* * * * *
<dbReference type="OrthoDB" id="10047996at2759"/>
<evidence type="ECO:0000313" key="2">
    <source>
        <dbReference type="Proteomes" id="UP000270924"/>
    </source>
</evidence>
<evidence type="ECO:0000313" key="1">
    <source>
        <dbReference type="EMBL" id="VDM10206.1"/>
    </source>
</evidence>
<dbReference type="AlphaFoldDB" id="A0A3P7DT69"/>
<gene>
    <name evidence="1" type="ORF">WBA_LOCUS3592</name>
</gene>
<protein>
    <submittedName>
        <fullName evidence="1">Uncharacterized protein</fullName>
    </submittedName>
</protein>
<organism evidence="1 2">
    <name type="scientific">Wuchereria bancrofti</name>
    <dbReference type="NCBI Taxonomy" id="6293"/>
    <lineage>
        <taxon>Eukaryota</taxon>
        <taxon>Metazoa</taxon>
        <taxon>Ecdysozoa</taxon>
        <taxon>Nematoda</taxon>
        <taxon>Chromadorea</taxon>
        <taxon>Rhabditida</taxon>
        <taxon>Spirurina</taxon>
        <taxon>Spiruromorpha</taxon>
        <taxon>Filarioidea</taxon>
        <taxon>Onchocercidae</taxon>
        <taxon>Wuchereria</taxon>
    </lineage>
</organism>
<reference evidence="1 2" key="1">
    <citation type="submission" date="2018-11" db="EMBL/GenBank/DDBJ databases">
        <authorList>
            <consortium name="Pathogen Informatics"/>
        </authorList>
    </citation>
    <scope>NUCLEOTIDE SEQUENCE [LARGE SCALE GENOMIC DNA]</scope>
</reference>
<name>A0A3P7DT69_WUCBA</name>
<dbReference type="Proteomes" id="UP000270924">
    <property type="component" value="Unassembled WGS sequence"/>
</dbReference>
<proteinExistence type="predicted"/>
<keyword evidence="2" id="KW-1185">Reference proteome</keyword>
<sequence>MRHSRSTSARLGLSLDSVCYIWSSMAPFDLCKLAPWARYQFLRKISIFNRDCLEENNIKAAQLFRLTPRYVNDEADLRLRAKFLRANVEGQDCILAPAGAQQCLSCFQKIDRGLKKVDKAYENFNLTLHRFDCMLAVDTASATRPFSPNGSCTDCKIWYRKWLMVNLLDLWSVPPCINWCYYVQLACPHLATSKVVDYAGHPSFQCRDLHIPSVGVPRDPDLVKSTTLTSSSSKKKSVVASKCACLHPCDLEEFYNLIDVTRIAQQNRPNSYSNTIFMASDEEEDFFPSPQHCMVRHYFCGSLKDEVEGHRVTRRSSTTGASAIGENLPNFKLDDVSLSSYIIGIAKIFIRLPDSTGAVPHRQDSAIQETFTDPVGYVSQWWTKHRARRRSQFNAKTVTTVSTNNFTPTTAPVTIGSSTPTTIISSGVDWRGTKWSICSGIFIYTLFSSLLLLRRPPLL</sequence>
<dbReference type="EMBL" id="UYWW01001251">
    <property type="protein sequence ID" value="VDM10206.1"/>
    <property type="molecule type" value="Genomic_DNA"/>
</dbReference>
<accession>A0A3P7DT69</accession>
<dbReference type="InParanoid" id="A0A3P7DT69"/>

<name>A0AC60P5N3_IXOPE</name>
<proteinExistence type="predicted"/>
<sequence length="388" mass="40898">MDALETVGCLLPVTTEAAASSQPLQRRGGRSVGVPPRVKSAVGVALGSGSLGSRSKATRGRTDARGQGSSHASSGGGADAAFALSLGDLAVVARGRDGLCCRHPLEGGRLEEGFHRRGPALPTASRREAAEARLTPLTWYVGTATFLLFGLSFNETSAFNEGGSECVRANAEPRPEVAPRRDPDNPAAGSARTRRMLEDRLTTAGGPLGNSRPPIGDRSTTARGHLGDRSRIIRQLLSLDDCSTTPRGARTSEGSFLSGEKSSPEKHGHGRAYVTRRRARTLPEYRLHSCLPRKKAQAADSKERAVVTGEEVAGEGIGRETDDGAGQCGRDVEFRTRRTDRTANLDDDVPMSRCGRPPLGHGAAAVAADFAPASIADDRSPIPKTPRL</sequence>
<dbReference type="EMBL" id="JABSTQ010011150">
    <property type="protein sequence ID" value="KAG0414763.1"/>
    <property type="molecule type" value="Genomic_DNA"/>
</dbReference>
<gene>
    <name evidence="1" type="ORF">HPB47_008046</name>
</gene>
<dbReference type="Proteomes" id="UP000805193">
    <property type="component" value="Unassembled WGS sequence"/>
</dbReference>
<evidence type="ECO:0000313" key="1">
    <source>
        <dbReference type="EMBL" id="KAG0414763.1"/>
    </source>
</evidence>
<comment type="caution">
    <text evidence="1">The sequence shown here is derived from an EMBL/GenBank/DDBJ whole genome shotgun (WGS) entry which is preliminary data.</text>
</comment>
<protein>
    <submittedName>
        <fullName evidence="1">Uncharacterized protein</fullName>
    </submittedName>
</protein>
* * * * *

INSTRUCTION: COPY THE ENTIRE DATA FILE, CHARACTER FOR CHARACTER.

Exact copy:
<dbReference type="OrthoDB" id="10047996at2759"/>
<evidence type="ECO:0000313" key="2">
    <source>
        <dbReference type="Proteomes" id="UP000270924"/>
    </source>
</evidence>
<evidence type="ECO:0000313" key="1">
    <source>
        <dbReference type="EMBL" id="VDM10206.1"/>
    </source>
</evidence>
<dbReference type="AlphaFoldDB" id="A0A3P7DT69"/>
<gene>
    <name evidence="1" type="ORF">WBA_LOCUS3592</name>
</gene>
<protein>
    <submittedName>
        <fullName evidence="1">Uncharacterized protein</fullName>
    </submittedName>
</protein>
<organism evidence="1 2">
    <name type="scientific">Wuchereria bancrofti</name>
    <dbReference type="NCBI Taxonomy" id="6293"/>
    <lineage>
        <taxon>Eukaryota</taxon>
        <taxon>Metazoa</taxon>
        <taxon>Ecdysozoa</taxon>
        <taxon>Nematoda</taxon>
        <taxon>Chromadorea</taxon>
        <taxon>Rhabditida</taxon>
        <taxon>Spirurina</taxon>
        <taxon>Spiruromorpha</taxon>
        <taxon>Filarioidea</taxon>
        <taxon>Onchocercidae</taxon>
        <taxon>Wuchereria</taxon>
    </lineage>
</organism>
<reference evidence="1 2" key="1">
    <citation type="submission" date="2018-11" db="EMBL/GenBank/DDBJ databases">
        <authorList>
            <consortium name="Pathogen Informatics"/>
        </authorList>
    </citation>
    <scope>NUCLEOTIDE SEQUENCE [LARGE SCALE GENOMIC DNA]</scope>
</reference>
<name>A0A3P7DT69_WUCBA</name>
<dbReference type="Proteomes" id="UP000270924">
    <property type="component" value="Unassembled WGS sequence"/>
</dbReference>
<proteinExistence type="predicted"/>
<keyword evidence="2" id="KW-1185">Reference proteome</keyword>
<sequence>MRHSRSTSARLGLSLDSVCYIWSSMAPFDLCKLAPWARYQFLRKISIFNRDCLEENNIKAAQLFRLTPRYVNDEADLRLRAKFLRANVEGQDCILAPAGAQQCLSCFQKIDRGLKKVDKAYENFNLTLHRFDCMLAVDTASATRPFSPNGSCTDCKIWYRKWLMVNLLDLWSVPPCINWCYYVQLACPHLATSKVVDYAGHPSFQCRDLHIPSVGVPRDPDLVKSTTLTSSSSKKKSVVASKCACLHPCDLEEFYNLIDVTRIAQQNRPNSYSNTIFMASDEEEDFFPSPQHCMVRHYFCGSLKDEVEGHRVTRRSSTTGASAIGENLPNFKLDDVSLSSYIIGIAKIFIRLPDSTGAVPHRQDSAIQETFTDPVGYVSQWWTKHRARRRSQFNAKTVTTVSTNNFTPTTAPVTIGSSTPTTIISSGVDWRGTKWSICSGIFIYTLFSSLLLLRRPPLL</sequence>
<dbReference type="EMBL" id="UYWW01001251">
    <property type="protein sequence ID" value="VDM10206.1"/>
    <property type="molecule type" value="Genomic_DNA"/>
</dbReference>
<accession>A0A3P7DT69</accession>
<dbReference type="InParanoid" id="A0A3P7DT69"/>

<name>A0AC60P5N3_IXOPE</name>
<proteinExistence type="predicted"/>
<sequence length="388" mass="40898">MDALETVGCLLPVTTEAAASSQPLQRRGGRSVGVPPRVKSAVGVALGSGSLGSRSKATRGRTDARGQGSSHASSGGGADAAFALSLGDLAVVARGRDGLCCRHPLEGGRLEEGFHRRGPALPTASRREAAEARLTPLTWYVGTATFLLFGLSFNETSAFNEGGSECVRANAEPRPEVAPRRDPDNPAAGSARTRRMLEDRLTTAGGPLGNSRPPIGDRSTTARGHLGDRSRIIRQLLSLDDCSTTPRGARTSEGSFLSGEKSSPEKHGHGRAYVTRRRARTLPEYRLHSCLPRKKAQAADSKERAVVTGEEVAGEGIGRETDDGAGQCGRDVEFRTRRTDRTANLDDDVPMSRCGRPPLGHGAAAVAADFAPASIADDRSPIPKTPRL</sequence>
<dbReference type="EMBL" id="JABSTQ010011150">
    <property type="protein sequence ID" value="KAG0414763.1"/>
    <property type="molecule type" value="Genomic_DNA"/>
</dbReference>
<gene>
    <name evidence="1" type="ORF">HPB47_008046</name>
</gene>
<dbReference type="Proteomes" id="UP000805193">
    <property type="component" value="Unassembled WGS sequence"/>
</dbReference>
<evidence type="ECO:0000313" key="1">
    <source>
        <dbReference type="EMBL" id="KAG0414763.1"/>
    </source>
</evidence>
<comment type="caution">
    <text evidence="1">The sequence shown here is derived from an EMBL/GenBank/DDBJ whole genome shotgun (WGS) entry which is preliminary data.</text>
</comment>
<protein>
    <submittedName>
        <fullName evidence="1">Uncharacterized protein</fullName>
    </submittedName>
</protein>